The following War of Independence between Britain and the IRA was eventually ended by a treaty signed in 1920. The treaty also confirmed the northern counties of Ulster as protestant land. Now, roughly speaking, the Catholics lived in the southern parts of the country and the Protestants in the northern. 1969 By the 1950s there were growing signs that some Catholics were prepared to accept equality within Northern Ireland. This, despite of the unfair treatment they had received from the Protestants during the last decades.
Ireland has always been a catholic country, but Henry 8th, Elizabeth 1 and James 1, sent Protestant settlers to Ireland, Plantation. The settlers were mainly situated in the North, where Catholic land was seized by the British, becoming protestant land, making the North a more Protestant land. During the English civil war, there wa... ... middle of paper ... ... 1922.The Violence in the late 1960s gave way for the Army going in. The violence broke out mainly because of both Catholics and Protestants not willing to forget the past, the whole feud between Irish Catholics and Protestants was based on past events. If both sides forgot the past there would have been no need to send British Troops in, or any Troubles being started.
British Government's Sending of Troops into Northern Ireland in 1969 The troubles in Ireland go as far back as 1169 when the British first went over there under the command of Henry II. Henry II got permission from the Pope to invade Ireland because he believed that Ireland was developing its own form of Roman Catholicism. Since then British people have been living in Ireland, and this has caused conflict between the British and the Irish because the Irish Catholics didn’t like living under Protestant rule. The Protestants often treated the Catholics very unfairly. One example of this is a policy called plantation.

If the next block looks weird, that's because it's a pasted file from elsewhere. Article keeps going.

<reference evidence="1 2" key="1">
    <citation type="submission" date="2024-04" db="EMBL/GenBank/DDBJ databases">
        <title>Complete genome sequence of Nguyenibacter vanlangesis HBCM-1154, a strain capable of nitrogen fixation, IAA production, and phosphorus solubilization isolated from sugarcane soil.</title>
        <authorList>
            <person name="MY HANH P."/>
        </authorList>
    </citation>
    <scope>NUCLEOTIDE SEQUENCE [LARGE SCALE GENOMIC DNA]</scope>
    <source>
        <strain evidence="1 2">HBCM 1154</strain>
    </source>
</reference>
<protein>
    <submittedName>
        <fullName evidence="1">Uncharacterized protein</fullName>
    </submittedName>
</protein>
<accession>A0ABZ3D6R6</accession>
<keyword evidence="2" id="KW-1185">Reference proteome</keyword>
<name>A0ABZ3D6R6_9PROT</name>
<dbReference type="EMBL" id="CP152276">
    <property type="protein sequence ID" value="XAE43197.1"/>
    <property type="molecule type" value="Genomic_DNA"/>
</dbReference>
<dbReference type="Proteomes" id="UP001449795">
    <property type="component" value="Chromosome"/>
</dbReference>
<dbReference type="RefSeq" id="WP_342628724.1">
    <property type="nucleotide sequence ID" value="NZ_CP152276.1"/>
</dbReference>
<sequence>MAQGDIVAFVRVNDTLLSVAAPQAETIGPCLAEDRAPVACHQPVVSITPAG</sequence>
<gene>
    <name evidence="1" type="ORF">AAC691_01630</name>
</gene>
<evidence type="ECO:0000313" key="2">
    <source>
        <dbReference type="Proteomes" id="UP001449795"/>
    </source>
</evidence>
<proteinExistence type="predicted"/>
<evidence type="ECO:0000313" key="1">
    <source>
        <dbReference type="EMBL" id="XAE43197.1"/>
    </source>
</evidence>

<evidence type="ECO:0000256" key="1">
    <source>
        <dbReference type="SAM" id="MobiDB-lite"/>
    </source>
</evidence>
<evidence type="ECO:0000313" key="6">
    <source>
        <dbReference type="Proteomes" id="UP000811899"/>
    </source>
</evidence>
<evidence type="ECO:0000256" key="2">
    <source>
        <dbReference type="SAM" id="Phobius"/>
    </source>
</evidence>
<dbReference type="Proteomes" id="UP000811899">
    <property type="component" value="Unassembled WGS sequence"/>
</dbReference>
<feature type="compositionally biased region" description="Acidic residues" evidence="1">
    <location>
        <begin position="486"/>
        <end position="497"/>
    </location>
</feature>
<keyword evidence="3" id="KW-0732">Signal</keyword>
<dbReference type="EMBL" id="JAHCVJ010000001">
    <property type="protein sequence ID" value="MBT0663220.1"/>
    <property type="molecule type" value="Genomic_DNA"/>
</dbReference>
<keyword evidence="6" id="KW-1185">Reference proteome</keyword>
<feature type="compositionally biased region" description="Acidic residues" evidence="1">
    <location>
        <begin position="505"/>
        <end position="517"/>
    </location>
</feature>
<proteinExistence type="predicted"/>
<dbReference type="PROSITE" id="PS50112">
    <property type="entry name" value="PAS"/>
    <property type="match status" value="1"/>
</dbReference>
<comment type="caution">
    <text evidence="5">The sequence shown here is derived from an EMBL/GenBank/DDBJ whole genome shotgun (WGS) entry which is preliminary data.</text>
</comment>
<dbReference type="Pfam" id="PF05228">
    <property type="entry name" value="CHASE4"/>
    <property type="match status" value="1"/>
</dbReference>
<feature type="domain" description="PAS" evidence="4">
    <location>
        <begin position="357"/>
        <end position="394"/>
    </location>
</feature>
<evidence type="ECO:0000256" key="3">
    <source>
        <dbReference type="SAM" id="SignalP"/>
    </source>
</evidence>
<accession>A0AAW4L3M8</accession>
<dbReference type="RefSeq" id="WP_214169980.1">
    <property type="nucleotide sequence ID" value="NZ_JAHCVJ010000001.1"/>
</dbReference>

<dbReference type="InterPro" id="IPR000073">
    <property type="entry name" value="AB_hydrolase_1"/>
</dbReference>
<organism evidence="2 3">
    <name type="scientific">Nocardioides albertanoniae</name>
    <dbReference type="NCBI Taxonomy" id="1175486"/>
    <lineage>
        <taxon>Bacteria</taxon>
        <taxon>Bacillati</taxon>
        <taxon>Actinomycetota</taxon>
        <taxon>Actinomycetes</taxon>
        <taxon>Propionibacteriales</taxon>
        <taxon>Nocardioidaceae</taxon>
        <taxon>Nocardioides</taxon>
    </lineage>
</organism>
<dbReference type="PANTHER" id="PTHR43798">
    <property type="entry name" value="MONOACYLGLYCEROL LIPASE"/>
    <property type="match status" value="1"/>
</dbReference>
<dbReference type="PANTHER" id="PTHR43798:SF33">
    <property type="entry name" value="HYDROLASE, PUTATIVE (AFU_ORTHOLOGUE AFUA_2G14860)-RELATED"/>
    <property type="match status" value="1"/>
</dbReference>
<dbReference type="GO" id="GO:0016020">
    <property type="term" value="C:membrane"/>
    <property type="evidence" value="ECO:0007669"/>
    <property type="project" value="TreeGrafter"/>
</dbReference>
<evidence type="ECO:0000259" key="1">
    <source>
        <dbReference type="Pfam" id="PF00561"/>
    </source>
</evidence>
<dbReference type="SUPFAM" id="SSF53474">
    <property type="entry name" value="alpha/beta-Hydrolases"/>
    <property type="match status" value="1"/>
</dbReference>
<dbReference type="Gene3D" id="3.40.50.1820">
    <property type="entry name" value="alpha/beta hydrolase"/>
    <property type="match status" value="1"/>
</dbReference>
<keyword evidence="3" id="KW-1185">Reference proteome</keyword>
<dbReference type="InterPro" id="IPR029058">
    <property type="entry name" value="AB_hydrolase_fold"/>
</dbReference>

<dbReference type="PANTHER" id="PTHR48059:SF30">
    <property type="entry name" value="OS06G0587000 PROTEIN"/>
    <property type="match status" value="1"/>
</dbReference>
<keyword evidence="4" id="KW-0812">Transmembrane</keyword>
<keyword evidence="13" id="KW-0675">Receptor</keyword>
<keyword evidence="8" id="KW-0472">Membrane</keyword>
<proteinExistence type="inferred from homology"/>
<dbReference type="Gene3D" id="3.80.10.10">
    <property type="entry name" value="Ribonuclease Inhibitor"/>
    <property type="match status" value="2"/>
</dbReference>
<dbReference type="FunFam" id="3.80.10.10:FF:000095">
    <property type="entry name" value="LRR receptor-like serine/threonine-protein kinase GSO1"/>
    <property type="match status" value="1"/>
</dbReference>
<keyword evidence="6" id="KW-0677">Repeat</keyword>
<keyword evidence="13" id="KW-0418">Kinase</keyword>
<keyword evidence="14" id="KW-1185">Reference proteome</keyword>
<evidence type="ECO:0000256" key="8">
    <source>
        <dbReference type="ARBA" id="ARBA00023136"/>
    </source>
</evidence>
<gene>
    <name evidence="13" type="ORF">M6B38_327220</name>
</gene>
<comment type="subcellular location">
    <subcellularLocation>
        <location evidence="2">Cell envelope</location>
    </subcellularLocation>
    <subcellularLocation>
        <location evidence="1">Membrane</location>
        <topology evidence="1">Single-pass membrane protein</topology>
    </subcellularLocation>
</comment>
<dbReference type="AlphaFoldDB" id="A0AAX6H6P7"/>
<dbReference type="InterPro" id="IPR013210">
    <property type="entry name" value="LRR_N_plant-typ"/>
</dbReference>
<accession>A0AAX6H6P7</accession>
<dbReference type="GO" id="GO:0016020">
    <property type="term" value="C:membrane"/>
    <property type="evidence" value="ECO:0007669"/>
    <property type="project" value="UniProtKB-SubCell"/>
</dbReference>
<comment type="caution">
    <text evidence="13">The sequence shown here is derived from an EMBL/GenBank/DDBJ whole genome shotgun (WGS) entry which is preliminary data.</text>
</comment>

Generally the people in Ulster remained strong to the English crown, these are called Unionists and wanted to stay part of the United Kingdom. The original Irish, almost all Catholics were called Nationalists and wanted to become independent with their own government. From the point when James II the Catholic king was defeated by William of Orange who was a Protestant in ... ... middle of paper ... ... did. The Catholics welcomed the forces into Northern Ireland as they knew they now had a force which would not only protect the Protestants. British Troops had not been asked for earlier, as the former Prime Minister O'Neill had expected the situation to resolve itself, Chichester-Clark saw the worst of the protests and found very little option but to call the British troops in to N. Ireland, at first the British troops were reluctant because they feared violence would reach Britain, but in the end they had little choice but to act.
The true causes of unrest are sometimes difficult to determine. Frequently, there are a mixture of political alliances, economic differences, ethnic feuds, religious differences and others: This paper looks at the unrest between the Catholics and Protestants in Northern Ireland. In Northern Ireland, "the troubles" are partly rooted in Catholic/Protestant differences, partly in political allegiances, and probably partly in hatreds that go back so far that the exact reason is lost in the mists of time. Let's take a minute to look at the history of Ireland. Saint Patrick (c.389-461), the patron of Ireland, came from England to Ireland to convert the inhabitants to Christianity.